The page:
Five former officials from Cambodia’s banned opposition Cambodia National Rescue Party on Monday defended their decision to seek political rehabilitation with the government, saying they were trying to keep the country’s trade privileges from being withdrawn by Western countries over anti-democratic actions by Prime Minister Hun Sen.
The five former senior CNRP officials, who applied for rehabilitation on March 18 and received it a day later, had come under fire from the party and the public, even receiving accusations that they received money from the government for defying party policy.
CNRP President Kem Sokha was arrested in September 2017 for alleged acts of “treason” and the Supreme Court ordered the party’s dissolution two months later, which paved the way for Hun Sen’s ruling Cambodia People’s Party (CPP) to win all 125 seats in parliament in a July 2018 general election.
The Supreme Court also slapped a five-year ban on the political activities of 118 CNRP senior officials for the party’s role in an alleged plot to topple the government.
In December last year, Hun Sen’s Constitutional Council unanimously approved an amendment to the draft law on political parties, paving the way for the reinstatement of rights to the 118 CNRP officials banned from politics by the Supreme Court’s decision.
The legislation does not provide for the reestablishment of the CNRP, and Hun Sen has said the political rights of the officials will only be reinstated on an individual basis if they had “shown respect for the Supreme Court’s ruling,” and provided they each make an individual request.
On March 18, Former CNRP lawmakers Ou Chanroth, Kang Kimhak and Chiv Kata, and former CNRP board of directors members Tep Sothy and Chan Seyla applied for rehabilitation to the Ministry of Interior and received it by royal decree on March 19.
“I want to confirm that our decisions are not related to any buyout, incentives, or anyone’s encouragement. It is purely our own free will and decision in regard to contributing to seeking a solution for the nation,” Ou Chanroth told a news conference on Monday.
“Our stance remain the same: We are still demanding Kem Sokha’s release and his political rehabilitation so that he may return to politics.” he said.
He said he and the other four CNRP former officials made the decision to seek rehabilitation in order to ease political tension and avoid Cambodia from losing European Union and U.S. trade privileges.
“This is an issue that we as Khmers need to resolve among one another. If we as Khmers are still not talking to each other or negotiate in order to determine our nation’s future, no international community can help decide on our behalf,” added Ou Chanroth.
Former CNRP MP Tep Sothy told the same news conference: “I don’t want to see any blame or insults, since it is not a solution.”
“We are simply using our rights to show the international community, the government, and other politicians good practices for the future.”
However, Rong Chhun, a former member of National Election Committee, said the move by the five “will further weaken the CNRP.”
“Each of them only knows how to defect and yet fail to unite. They are boastful to claim that they are influential while they are only four to five people,” he said.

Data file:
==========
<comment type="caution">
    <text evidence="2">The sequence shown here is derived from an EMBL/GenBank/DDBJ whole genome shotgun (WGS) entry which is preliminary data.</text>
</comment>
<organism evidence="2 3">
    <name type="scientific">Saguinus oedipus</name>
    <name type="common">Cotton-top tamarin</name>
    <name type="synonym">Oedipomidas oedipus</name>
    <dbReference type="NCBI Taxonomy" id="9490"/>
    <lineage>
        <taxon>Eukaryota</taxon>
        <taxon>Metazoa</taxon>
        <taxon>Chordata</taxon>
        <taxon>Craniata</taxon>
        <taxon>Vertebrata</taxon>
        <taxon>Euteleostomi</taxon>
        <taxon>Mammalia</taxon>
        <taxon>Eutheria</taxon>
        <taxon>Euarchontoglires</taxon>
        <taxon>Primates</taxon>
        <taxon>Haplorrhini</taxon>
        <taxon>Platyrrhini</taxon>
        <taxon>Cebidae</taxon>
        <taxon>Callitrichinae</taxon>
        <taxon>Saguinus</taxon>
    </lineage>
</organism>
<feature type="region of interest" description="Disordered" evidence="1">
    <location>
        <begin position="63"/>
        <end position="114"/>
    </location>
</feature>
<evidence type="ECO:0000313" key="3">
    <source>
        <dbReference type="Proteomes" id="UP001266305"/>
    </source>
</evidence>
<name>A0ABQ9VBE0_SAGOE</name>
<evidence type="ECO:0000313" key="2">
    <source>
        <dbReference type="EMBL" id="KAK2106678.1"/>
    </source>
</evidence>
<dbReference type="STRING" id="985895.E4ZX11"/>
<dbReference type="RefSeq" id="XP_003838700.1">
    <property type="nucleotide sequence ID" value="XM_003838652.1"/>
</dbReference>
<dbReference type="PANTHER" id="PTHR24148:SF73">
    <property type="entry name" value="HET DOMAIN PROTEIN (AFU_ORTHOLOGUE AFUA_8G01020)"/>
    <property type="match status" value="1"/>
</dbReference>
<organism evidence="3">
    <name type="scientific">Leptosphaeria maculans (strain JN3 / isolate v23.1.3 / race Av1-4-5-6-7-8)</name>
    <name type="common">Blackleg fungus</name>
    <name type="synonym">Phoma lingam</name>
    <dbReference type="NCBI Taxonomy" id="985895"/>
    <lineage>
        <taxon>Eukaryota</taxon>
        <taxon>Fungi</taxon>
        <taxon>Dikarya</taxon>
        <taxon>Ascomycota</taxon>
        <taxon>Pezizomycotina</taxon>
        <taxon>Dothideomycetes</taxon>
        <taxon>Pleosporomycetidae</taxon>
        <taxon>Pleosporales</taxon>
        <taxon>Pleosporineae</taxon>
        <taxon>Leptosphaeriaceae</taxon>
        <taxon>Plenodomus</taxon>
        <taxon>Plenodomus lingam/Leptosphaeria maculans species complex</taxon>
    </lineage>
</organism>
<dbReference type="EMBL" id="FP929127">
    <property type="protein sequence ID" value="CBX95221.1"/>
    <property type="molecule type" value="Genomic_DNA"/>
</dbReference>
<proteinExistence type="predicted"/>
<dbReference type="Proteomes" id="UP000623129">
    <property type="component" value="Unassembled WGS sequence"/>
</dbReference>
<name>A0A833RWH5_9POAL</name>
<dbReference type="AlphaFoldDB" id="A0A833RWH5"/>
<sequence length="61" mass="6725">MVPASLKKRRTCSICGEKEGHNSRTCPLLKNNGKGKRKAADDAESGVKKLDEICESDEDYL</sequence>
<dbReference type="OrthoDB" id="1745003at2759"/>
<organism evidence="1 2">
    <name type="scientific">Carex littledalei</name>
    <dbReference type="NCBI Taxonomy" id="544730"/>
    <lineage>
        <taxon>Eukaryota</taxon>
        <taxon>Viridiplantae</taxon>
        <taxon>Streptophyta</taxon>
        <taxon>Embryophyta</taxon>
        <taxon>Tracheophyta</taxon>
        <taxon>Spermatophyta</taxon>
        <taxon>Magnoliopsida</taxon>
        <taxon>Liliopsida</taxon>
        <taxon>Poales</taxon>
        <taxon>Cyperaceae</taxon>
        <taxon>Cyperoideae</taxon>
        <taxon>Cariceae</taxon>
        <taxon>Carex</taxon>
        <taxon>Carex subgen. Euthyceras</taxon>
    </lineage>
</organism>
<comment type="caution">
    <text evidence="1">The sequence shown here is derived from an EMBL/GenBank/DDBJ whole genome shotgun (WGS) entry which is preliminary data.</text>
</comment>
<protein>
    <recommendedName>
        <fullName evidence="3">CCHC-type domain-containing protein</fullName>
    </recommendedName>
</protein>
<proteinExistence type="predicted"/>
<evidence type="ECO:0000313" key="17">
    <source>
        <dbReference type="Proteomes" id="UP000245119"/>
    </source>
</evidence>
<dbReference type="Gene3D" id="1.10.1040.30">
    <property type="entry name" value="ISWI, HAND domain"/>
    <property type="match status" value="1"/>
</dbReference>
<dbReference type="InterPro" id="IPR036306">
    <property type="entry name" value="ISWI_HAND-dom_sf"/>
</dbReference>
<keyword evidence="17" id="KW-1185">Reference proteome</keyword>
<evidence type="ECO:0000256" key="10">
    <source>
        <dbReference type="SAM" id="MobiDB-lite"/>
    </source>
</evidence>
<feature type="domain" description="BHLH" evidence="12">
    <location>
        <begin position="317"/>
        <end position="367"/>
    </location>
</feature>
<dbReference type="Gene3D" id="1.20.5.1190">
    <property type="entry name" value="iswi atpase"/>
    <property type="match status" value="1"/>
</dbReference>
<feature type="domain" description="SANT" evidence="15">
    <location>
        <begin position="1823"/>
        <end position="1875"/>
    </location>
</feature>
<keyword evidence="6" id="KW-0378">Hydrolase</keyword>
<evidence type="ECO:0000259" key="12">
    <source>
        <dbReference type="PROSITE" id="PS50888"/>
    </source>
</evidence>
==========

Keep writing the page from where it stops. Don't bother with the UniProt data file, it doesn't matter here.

Hun Sen meanwhile accused Kem Sokha of trying to block his subordinates in the CNRP from further applying for political rehabilitation.
“A guy is still under house arrest, yet turns to warn others not to apply for political rights rehabilitation,” he said at a commencement ceremony on Monday. “
I will not let you get away with this. Once your case is sentenced by the court, I will not let you get away with it,” said Hun Sen.
One of Kem Sokha’s lawyers wrote on Facebook Monday that he had neither “prohibited nor warned” CNRP officials against seeking political rehabilitation.
The warning from Hun Sen, who has ruled Cambodia for 33 years, underscored that Kem Sokh’a case was politically motivated, said Rong Chhun.
“I commend his courage even if he is still under house arrest. He still has strong spirit, calling for his subordinates not to apply for political rights rehabilitation,” he told RFA.
Acting CNRP President Sam Rainsy, who has been living in self-imposed exile since November 2015 to avoid a string of what he says are politically motivated convictions, has urged the CNRP to refrain from appealing for political rehabilitation, and said those who do will be branded “traitors.”
Sam Rainsy, who has said he intends to return to Cambodia in 2019, must not return by land, Hun Sen aid in the commencement speech Monday.
“You are proud to claim that when you return there will be UN officials or foreign officials coming to escort you,” he said.
“It will be good to see if you dare come by crossing a land border. You should know what we do at the border: We build trenches equipped with machine guns,” said Hun Sen.
“You should know that, if you cross our land border, you will be in big trouble,” added Hun Sen.
Hun Sen’s crackdown has put at risk a European Union trade scheme called Everything but Arms, which allows ''vulnerable developing countries'' to pay fewer or no duties on all their exports to the bloc.
The EU decided in February to launch a six-month monitoring period to determine whether Cambodian exports should continue to enjoy tax-free entry into the European market under the Everything But Arms (EBA) scheme.
The EU trade measure, and a similar one proposed by the U.S. Congress, was motivated by the September 2017 arrest of Kem Sokha.
After a mission to Cambodia last week, the EU issued a statement on March 22 saying members “hope to see sustained and concrete progress in all areas of concern under the EBA engagement and look to Cambodia to urgently take actions needed in order to keep benefiting from the EBA preferential tariffs.”
Reported by RFA’s Khmer Service. Translated by Samean Yun. Written in English by Paul Eckert.